Brothers Jailed for Trafficking Men from Poland Over False Promises of Employment
Jan 24, 2017 11:39 AM EST
Two brothers have been sentenced to a six-year imprisonment each, for trafficking vulnerable men from Poland to work at Sports Direct's Shirebrook warehouse. They are charged under the Modern Slavery Act, at the Nottingham crown court.
Erwin Markowski, 38, and his brother Krystian, 35, hired a "watchman" in Poland to identify potentially vulnerable people who could be sent to the UK on the promise of employment. When the men arrived, the Markowski brothers opened bank accounts on their behalf and continually withdrew their income from working at Shirebrook.
An undercover Guardian investigation in 2015 exposed the poor working conditions at the factory, including body searches and underpaid wages. The workers were left with lesser than half that should have been given from weekly takehome pay, the court heard. Their passports were also taken away from them.
The brothers, who made £35,000 from the scheme, were caught during a raid on a home in the city, after one of the victims reported to the police about what was happening. The victim elaborated that he had been living in the same house with another 10 men, who were also working at Sports Direct.
Judge Steven Coupland said the men often promised a good life in the UK and convinced the workers that they would be assisted to receive a decent job, pay and decent accommodation. He added that the arrangement was nothing more than a planned and systematic scheme of human trafficking into the UK that exploits their hard work. The exploiters make large amounts of money and live in fairly good conditions while the workers who toil daily receive very little and lived in poorer conditions.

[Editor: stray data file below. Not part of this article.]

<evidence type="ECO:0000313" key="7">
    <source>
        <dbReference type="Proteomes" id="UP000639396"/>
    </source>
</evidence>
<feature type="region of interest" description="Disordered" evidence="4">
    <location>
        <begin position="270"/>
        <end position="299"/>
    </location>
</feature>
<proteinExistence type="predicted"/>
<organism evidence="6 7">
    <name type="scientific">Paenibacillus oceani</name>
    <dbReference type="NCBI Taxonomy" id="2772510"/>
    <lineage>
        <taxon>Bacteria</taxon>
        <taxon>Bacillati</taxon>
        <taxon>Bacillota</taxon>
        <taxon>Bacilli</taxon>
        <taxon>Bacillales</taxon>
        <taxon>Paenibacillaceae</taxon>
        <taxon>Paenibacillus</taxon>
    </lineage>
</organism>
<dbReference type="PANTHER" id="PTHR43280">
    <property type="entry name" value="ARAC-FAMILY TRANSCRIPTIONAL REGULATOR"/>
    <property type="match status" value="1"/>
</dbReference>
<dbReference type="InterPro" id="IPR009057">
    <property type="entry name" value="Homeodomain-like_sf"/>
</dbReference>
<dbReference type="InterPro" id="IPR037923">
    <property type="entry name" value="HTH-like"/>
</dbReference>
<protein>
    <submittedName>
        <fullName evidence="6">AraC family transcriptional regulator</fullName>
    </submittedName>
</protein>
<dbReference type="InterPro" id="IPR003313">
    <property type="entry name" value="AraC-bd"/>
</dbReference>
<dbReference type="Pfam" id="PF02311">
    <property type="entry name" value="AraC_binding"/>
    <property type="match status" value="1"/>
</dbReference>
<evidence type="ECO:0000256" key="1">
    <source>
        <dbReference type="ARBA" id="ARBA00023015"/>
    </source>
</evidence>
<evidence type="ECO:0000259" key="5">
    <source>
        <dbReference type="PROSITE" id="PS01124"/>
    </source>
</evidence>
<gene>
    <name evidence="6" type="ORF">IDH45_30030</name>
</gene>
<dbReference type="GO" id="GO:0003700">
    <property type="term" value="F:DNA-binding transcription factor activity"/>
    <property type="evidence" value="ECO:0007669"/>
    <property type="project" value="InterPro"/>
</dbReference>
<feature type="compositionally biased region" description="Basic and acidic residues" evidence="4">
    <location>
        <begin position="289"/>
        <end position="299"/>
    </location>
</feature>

"We welcome the conviction of these two individuals, who were brought to justice after being reported to police by the Transline Agency and Sports Direct in February 2016," a spokesperson for Sports Direct said regarding the case. "It sends a clear message that we will not tolerate these kinds of behaviour."
The men were sent to Shirebrook via an outsourcing agency that supplied agency staff to Sports Direct, called Transline. Although the company claims to have no association with the two brothers, Britain's biggest trade union by the name Unite, called for a full scale investigation into the employment firm's behaviour and employment practices.
The Markowski brothers were charged of conspiracy for arranging workers' travel from a view of exploitation, an offence that underlines the Modern Slavery Act. They were additionally sentenced to two years and six months imprisonment for the conspiracy of committing fraudery by false representation, an offence that directly falls under the Fraud Act.